The science of contact lenses is constantly evolving. Here, we showcase some of the most exciting recent developments, plus future innovations to look out for.
A contact lens is a pretty remarkable piece of medical science. This tiny translucent piece of plastic can change the way you see and experience the world. A great example is contact lenses with ‘Digital Zone Optics’ technology to support eye health while using digital devices. “Wearers say they feel less eyestrain and eye tiredness when using screens with these lenses, compared to other lenses,” says Bupa optometrist Karen Makin.
The technology involved in creating contact lenses is constantly evolving, so let’s explore some of the latest cutting-edge breakthroughs, as well as what’s in the pipeline for the future.
One of the biggest advances of recent years is Transitions lenses, which adjust to sunlight – darkening in the sun and lightening indoors – and offer UV protection. This technology has huge appeal for people who spend lots of time outdoors and prefer not to deal with constantly putting sunglasses on and off.
“Transitions contact lenses came out in America first, and we’ve probably had them in Australia for about a year,” says Makin. “It’s been a big innovation.”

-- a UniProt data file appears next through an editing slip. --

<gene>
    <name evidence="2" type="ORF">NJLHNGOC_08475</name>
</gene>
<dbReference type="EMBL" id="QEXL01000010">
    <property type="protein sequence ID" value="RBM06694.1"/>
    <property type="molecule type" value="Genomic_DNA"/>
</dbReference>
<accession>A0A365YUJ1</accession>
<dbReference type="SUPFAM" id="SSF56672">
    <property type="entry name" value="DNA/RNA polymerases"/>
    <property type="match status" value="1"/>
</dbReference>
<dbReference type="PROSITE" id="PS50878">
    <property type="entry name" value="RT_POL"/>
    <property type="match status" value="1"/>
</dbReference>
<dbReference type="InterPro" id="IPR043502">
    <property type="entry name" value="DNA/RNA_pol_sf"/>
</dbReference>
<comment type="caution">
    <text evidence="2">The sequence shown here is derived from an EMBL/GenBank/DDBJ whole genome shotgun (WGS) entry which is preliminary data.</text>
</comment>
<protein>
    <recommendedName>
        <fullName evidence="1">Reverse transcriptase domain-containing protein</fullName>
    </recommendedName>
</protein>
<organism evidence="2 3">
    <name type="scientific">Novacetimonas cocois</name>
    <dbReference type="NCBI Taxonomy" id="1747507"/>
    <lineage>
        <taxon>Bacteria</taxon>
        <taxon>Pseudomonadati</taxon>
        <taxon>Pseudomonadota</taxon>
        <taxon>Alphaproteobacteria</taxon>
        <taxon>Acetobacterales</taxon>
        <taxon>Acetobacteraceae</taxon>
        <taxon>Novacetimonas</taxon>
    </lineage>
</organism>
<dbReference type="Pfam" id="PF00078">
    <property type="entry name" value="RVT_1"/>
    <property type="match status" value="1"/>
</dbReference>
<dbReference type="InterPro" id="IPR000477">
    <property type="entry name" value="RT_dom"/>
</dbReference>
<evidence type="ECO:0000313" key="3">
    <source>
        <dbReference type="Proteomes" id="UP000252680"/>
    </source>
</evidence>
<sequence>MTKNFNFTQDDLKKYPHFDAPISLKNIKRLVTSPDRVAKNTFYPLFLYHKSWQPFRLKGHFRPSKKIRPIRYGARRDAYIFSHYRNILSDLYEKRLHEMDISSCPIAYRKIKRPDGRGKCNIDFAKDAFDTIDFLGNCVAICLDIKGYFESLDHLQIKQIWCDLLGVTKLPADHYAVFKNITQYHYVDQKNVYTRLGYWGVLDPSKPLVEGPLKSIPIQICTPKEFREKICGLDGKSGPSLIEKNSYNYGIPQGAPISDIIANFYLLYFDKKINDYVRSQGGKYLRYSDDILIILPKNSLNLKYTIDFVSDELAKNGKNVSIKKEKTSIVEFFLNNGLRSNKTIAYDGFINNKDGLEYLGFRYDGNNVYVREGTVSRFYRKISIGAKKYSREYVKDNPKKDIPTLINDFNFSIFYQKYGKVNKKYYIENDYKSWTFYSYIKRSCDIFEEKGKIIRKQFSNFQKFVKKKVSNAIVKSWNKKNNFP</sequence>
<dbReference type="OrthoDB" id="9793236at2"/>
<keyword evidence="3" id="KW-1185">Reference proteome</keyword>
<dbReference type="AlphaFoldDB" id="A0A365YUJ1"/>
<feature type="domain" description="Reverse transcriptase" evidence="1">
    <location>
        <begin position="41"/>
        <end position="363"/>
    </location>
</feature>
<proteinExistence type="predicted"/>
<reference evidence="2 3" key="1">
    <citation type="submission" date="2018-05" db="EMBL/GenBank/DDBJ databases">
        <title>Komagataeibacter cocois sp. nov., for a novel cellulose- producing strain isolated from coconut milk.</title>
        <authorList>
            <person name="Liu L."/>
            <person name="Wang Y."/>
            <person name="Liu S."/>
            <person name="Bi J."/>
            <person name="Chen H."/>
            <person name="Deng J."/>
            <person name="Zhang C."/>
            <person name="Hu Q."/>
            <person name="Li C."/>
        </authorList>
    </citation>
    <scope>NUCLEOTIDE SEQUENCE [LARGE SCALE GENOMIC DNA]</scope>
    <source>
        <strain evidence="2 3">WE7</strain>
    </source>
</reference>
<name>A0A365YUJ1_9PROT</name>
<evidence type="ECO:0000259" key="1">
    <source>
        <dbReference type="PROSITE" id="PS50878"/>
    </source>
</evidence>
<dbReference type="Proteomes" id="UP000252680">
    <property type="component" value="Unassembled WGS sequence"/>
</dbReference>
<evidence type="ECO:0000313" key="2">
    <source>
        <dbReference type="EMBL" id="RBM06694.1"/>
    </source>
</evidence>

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Multifocal contact lenses are relatively new, and the design is constantly being improved, says Makin. These lenses offer both near and distance vision, meaning you don’t need to wear reading glasses over contact lenses. Makin says multifocal lenses have been game-changers for people over the age of 40.
“For a lot of people, they’d get to a certain age and we weren’t able to easily correct their vision anymore because they needed multifocals, and so they stopped wearing contact lenses,” she says. “Now they can continue wearing contact lenses into middle age and beyond.”
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A very exciting recent breakthrough is MiSight, a daily lens designed to slow the progression of myopia in children.
Often known as short-sightedness, myopia is diagnosed when people can see close objects clearly, but more distant objects – such as movie screens or school whiteboards – appear blurry. Rates of myopia are on the rise, due in part to children spending more time focusing on close-up objects such as digital screens and less time outdoors (exposure to natural sunlight helps healthy eye development).
“The younger we start myopia control, the better the prognosis,” says Makin. “We want to try and start it when we first think the child is becoming short-sighted.”
It’s important to get your child’s eyes checked if they’re squinting while reading or watching TV, holding objects close to their face, complaining of frequent headaches or performing poorly at school.
Exciting innovations currently under development include contact lenses embedded with medication that can release tiny amounts into the eye when needed, says Makin. Scientists in the US are even developing lenses that can release antihistamines into the eye for allergy relief. Watch this space!